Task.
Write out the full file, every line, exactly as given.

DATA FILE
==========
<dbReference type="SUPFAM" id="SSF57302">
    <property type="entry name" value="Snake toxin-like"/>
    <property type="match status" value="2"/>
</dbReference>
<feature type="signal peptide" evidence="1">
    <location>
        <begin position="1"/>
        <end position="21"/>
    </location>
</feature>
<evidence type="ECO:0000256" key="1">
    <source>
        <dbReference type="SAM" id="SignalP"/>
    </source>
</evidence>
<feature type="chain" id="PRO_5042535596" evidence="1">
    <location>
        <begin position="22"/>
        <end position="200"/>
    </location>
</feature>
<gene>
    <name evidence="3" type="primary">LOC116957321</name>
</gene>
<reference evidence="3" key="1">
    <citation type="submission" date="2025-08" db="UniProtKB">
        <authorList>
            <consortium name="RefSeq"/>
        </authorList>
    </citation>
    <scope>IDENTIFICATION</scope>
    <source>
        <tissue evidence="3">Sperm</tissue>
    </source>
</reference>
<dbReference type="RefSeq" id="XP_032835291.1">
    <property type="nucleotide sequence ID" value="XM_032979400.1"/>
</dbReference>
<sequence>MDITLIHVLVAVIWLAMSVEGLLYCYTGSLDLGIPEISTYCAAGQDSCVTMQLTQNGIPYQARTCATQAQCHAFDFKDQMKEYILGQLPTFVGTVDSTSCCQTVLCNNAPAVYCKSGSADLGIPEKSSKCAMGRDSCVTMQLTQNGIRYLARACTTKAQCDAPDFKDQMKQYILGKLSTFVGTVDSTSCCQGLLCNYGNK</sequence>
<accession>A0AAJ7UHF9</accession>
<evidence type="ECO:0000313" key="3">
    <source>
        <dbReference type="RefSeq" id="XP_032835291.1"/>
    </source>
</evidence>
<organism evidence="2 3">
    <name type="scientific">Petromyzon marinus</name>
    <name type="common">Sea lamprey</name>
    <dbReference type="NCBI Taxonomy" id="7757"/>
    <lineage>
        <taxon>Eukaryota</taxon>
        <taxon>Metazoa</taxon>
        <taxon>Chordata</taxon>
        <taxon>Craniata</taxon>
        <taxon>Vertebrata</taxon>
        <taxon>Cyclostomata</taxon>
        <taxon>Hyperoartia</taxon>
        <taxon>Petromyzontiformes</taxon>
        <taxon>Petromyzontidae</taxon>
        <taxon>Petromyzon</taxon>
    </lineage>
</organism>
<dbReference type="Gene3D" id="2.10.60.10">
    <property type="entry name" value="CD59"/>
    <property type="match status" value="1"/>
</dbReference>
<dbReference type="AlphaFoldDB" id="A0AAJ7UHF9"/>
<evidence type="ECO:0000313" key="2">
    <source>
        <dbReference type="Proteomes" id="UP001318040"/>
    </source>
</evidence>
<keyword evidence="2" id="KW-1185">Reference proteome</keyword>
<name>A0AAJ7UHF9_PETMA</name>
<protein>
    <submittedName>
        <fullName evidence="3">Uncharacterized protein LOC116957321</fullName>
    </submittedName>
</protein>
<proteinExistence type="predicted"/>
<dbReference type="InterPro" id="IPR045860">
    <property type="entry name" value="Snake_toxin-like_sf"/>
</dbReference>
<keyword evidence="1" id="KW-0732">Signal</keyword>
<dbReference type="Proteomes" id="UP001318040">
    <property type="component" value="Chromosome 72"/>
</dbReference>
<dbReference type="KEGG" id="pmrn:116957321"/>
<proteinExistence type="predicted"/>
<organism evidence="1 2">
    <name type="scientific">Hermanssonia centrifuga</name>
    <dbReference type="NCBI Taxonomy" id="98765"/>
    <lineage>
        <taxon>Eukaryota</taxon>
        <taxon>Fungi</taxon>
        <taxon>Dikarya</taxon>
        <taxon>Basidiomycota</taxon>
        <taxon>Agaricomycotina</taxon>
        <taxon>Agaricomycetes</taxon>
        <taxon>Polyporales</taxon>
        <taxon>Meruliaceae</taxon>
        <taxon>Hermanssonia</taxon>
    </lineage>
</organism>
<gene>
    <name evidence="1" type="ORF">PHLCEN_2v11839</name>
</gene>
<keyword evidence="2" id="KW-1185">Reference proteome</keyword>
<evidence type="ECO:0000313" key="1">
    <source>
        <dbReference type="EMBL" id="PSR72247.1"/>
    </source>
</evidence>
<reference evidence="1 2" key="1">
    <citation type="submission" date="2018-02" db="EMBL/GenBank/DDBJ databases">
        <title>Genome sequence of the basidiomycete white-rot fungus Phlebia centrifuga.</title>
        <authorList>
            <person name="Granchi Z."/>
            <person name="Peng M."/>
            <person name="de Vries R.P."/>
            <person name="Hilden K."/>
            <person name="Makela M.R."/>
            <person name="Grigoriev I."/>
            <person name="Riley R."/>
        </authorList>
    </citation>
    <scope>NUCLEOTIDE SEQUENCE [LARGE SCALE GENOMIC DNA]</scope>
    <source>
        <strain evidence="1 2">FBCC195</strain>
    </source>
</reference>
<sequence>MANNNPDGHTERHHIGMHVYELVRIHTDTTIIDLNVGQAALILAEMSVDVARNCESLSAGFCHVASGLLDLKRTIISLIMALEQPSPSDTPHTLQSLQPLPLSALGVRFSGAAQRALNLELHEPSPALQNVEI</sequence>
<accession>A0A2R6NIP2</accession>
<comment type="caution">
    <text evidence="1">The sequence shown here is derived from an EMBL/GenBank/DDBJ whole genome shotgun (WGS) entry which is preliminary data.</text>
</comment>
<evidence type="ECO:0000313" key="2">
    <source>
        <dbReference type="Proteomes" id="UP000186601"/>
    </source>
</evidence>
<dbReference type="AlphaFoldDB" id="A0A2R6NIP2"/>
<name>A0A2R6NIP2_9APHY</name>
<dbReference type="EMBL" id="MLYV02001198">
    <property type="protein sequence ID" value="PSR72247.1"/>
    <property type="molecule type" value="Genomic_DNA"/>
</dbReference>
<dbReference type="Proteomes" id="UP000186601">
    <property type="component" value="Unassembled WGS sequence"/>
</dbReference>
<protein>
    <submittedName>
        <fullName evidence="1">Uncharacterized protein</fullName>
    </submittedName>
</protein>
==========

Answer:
<dbReference type="SUPFAM" id="SSF57302">
    <property type="entry name" value="Snake toxin-like"/>
    <property type="match status" value="2"/>
</dbReference>
<feature type="signal peptide" evidence="1">
    <location>
        <begin position="1"/>
        <end position="21"/>
    </location>
</feature>
<evidence type="ECO:0000256" key="1">
    <source>
        <dbReference type="SAM" id="SignalP"/>
    </source>
</evidence>
<feature type="chain" id="PRO_5042535596" evidence="1">
    <location>
        <begin position="22"/>
        <end position="200"/>
    </location>
</feature>
<gene>
    <name evidence="3" type="primary">LOC116957321</name>
</gene>
<reference evidence="3" key="1">
    <citation type="submission" date="2025-08" db="UniProtKB">
        <authorList>
            <consortium name="RefSeq"/>
        </authorList>
    </citation>
    <scope>IDENTIFICATION</scope>
    <source>
        <tissue evidence="3">Sperm</tissue>
    </source>
</reference>
<dbReference type="RefSeq" id="XP_032835291.1">
    <property type="nucleotide sequence ID" value="XM_032979400.1"/>
</dbReference>
<sequence>MDITLIHVLVAVIWLAMSVEGLLYCYTGSLDLGIPEISTYCAAGQDSCVTMQLTQNGIPYQARTCATQAQCHAFDFKDQMKEYILGQLPTFVGTVDSTSCCQTVLCNNAPAVYCKSGSADLGIPEKSSKCAMGRDSCVTMQLTQNGIRYLARACTTKAQCDAPDFKDQMKQYILGKLSTFVGTVDSTSCCQGLLCNYGNK</sequence>
<accession>A0AAJ7UHF9</accession>
<evidence type="ECO:0000313" key="3">
    <source>
        <dbReference type="RefSeq" id="XP_032835291.1"/>
    </source>
</evidence>
<organism evidence="2 3">
    <name type="scientific">Petromyzon marinus</name>
    <name type="common">Sea lamprey</name>
    <dbReference type="NCBI Taxonomy" id="7757"/>
    <lineage>
        <taxon>Eukaryota</taxon>
        <taxon>Metazoa</taxon>
        <taxon>Chordata</taxon>
        <taxon>Craniata</taxon>
        <taxon>Vertebrata</taxon>
        <taxon>Cyclostomata</taxon>
        <taxon>Hyperoartia</taxon>
        <taxon>Petromyzontiformes</taxon>
        <taxon>Petromyzontidae</taxon>
        <taxon>Petromyzon</taxon>
    </lineage>
</organism>
<dbReference type="Gene3D" id="2.10.60.10">
    <property type="entry name" value="CD59"/>
    <property type="match status" value="1"/>
</dbReference>
<dbReference type="AlphaFoldDB" id="A0AAJ7UHF9"/>
<evidence type="ECO:0000313" key="2">
    <source>
        <dbReference type="Proteomes" id="UP001318040"/>
    </source>
</evidence>
<keyword evidence="2" id="KW-1185">Reference proteome</keyword>
<name>A0AAJ7UHF9_PETMA</name>
<protein>
    <submittedName>
        <fullName evidence="3">Uncharacterized protein LOC116957321</fullName>
    </submittedName>
</protein>
<proteinExistence type="predicted"/>
<dbReference type="InterPro" id="IPR045860">
    <property type="entry name" value="Snake_toxin-like_sf"/>
</dbReference>
<keyword evidence="1" id="KW-0732">Signal</keyword>
<dbReference type="Proteomes" id="UP001318040">
    <property type="component" value="Chromosome 72"/>
</dbReference>
<dbReference type="KEGG" id="pmrn:116957321"/>
<proteinExistence type="predicted"/>
<organism evidence="1 2">
    <name type="scientific">Hermanssonia centrifuga</name>
    <dbReference type="NCBI Taxonomy" id="98765"/>
    <lineage>
        <taxon>Eukaryota</taxon>
        <taxon>Fungi</taxon>
        <taxon>Dikarya</taxon>
        <taxon>Basidiomycota</taxon>
        <taxon>Agaricomycotina</taxon>
        <taxon>Agaricomycetes</taxon>
        <taxon>Polyporales</taxon>
        <taxon>Meruliaceae</taxon>
        <taxon>Hermanssonia</taxon>
    </lineage>
</organism>
<gene>
    <name evidence="1" type="ORF">PHLCEN_2v11839</name>
</gene>
<keyword evidence="2" id="KW-1185">Reference proteome</keyword>
<evidence type="ECO:0000313" key="1">
    <source>
        <dbReference type="EMBL" id="PSR72247.1"/>
    </source>
</evidence>
<reference evidence="1 2" key="1">
    <citation type="submission" date="2018-02" db="EMBL/GenBank/DDBJ databases">
        <title>Genome sequence of the basidiomycete white-rot fungus Phlebia centrifuga.</title>
        <authorList>
            <person name="Granchi Z."/>
            <person name="Peng M."/>
            <person name="de Vries R.P."/>
            <person name="Hilden K."/>
            <person name="Makela M.R."/>
            <person name="Grigoriev I."/>
            <person name="Riley R."/>
        </authorList>
    </citation>
    <scope>NUCLEOTIDE SEQUENCE [LARGE SCALE GENOMIC DNA]</scope>
    <source>
        <strain evidence="1 2">FBCC195</strain>
    </source>
</reference>
<sequence>MANNNPDGHTERHHIGMHVYELVRIHTDTTIIDLNVGQAALILAEMSVDVARNCESLSAGFCHVASGLLDLKRTIISLIMALEQPSPSDTPHTLQSLQPLPLSALGVRFSGAAQRALNLELHEPSPALQNVEI</sequence>
<accession>A0A2R6NIP2</accession>
<comment type="caution">
    <text evidence="1">The sequence shown here is derived from an EMBL/GenBank/DDBJ whole genome shotgun (WGS) entry which is preliminary data.</text>
</comment>
<evidence type="ECO:0000313" key="2">
    <source>
        <dbReference type="Proteomes" id="UP000186601"/>
    </source>
</evidence>
<dbReference type="AlphaFoldDB" id="A0A2R6NIP2"/>
<name>A0A2R6NIP2_9APHY</name>
<dbReference type="EMBL" id="MLYV02001198">
    <property type="protein sequence ID" value="PSR72247.1"/>
    <property type="molecule type" value="Genomic_DNA"/>
</dbReference>
<dbReference type="Proteomes" id="UP000186601">
    <property type="component" value="Unassembled WGS sequence"/>
</dbReference>
<protein>
    <submittedName>
        <fullName evidence="1">Uncharacterized protein</fullName>
    </submittedName>
</protein>